Intercomparison of wind observations from ESA's satellite mission Aeolus, ERA5 reanalysis and radiosonde over China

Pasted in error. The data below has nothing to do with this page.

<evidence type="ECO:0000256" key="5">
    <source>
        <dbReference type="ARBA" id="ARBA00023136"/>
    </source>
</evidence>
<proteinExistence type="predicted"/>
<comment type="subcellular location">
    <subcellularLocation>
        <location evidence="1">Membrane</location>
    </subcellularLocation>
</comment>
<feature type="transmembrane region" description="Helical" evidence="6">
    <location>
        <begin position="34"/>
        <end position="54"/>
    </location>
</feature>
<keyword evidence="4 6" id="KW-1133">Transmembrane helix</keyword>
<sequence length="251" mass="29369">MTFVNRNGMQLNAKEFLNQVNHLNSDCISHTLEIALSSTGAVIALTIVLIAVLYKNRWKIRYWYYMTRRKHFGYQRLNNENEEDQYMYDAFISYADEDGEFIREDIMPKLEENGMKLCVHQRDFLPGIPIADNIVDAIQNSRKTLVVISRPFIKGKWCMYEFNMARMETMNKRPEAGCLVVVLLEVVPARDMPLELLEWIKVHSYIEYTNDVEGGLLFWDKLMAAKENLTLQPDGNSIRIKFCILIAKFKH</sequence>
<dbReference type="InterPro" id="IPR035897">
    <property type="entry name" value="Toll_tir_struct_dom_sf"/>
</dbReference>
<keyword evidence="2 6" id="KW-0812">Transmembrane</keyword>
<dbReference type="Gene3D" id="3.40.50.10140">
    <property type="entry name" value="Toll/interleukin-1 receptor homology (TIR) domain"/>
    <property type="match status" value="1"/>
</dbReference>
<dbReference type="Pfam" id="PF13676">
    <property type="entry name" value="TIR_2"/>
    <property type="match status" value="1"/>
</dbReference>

Abstract. The European Space Agency (ESA) Earth Explorer Atmospheric Dynamics Mission Aeolus is the first satellite mission providing wind profile information on a global scale, and its wind products have been released on 12 May 2020. In this study, we verify and intercompare the wind observations from ESA’s satellite mission Aeolus and the European Centre for Medium-Range Weather Forecasts (ECMWF) fifth generation atmospheric reanalyses (ERA5) with radiosonde (RS) observations over China, to allow a fitting application of Aeolus winds. Aeolus provides wind observations in aerosol-free (referred to as Rayleigh-clear winds) and cloudy atmospheres (Mie-cloudy winds). In terms of Aeolus and RS winds, the correlation coefficient (R) and mean difference of Rayleigh-clear (Mie-cloudy) vs RS winds are 0.90 (0.92) and 0.09±9.62 (−0.59±8.05) m/s, respectively. The vertical profiles of wind speed differences between Aeolus and RS winds are opposite to each other during ascending and descending orbits, indicating that the performance of Aeolus wind product is affected by the orbit phase. The comparison of ECMWF winds relative to Aeolus winds provides the R and mean difference of Rayleigh-clear (Mie-cloudy) winds, which are 0.95 (0.97) and −0.16±6.78 (−0.21±3.91) m/s, respectively. The Rayleigh-clear and Mie-cloudy winds are almost consistent with the ECMWF winds, likely due to the assimilation of Aeolus wind observations into the ECMWF winds. Moreover, we find that among the results of comparing Aeolus with RS and ECMWF winds, the wind speed difference of Rayleigh-clear winds is large in the height range of 0–1 km, especially during descending orbits. This indicates that the performance of low-altitude Rayleigh-clear wind products could be affected by the near-surface aerosols. In addition, the R and mean difference between ERA5 and RS zonal wind components are 0.89 and −1.46±6.33 m/s, respectively. The RS zonal winds tend to be larger than those from ERA5. The wind speed difference between RS and ERA5 zonal winds in low-lying area is low and insignificant, while it is relatively high and significant over the Qinghai-Tibet Plateau areas. Overall, the Aeolus winds over China are similar to the RS and ECMWF winds. The RS and ERA5 zonal winds are somewhat different over high altitude area, but these differences are acceptable for application of wind products. The findings give us sufficient confidence and information to apply Aeolus wind products in numerical weather prediction in China and in climate change research.
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